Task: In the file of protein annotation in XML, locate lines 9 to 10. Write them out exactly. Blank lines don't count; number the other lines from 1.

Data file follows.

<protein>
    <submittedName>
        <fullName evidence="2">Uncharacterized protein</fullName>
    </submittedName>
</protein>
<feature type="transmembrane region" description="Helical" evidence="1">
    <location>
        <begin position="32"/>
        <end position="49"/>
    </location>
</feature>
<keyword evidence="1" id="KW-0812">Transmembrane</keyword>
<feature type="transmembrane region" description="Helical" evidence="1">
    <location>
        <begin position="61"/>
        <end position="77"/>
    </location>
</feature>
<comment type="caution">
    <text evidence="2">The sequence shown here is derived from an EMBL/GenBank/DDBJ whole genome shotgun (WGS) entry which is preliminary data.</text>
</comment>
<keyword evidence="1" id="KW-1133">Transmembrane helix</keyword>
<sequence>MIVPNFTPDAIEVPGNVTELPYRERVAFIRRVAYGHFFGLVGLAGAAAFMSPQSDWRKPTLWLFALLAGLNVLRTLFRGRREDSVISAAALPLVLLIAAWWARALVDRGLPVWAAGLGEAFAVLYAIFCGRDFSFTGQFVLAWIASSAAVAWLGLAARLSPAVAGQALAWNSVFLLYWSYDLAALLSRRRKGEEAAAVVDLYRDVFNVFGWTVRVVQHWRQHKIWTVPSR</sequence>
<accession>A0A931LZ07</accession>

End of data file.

        <end position="49"/>
    </location>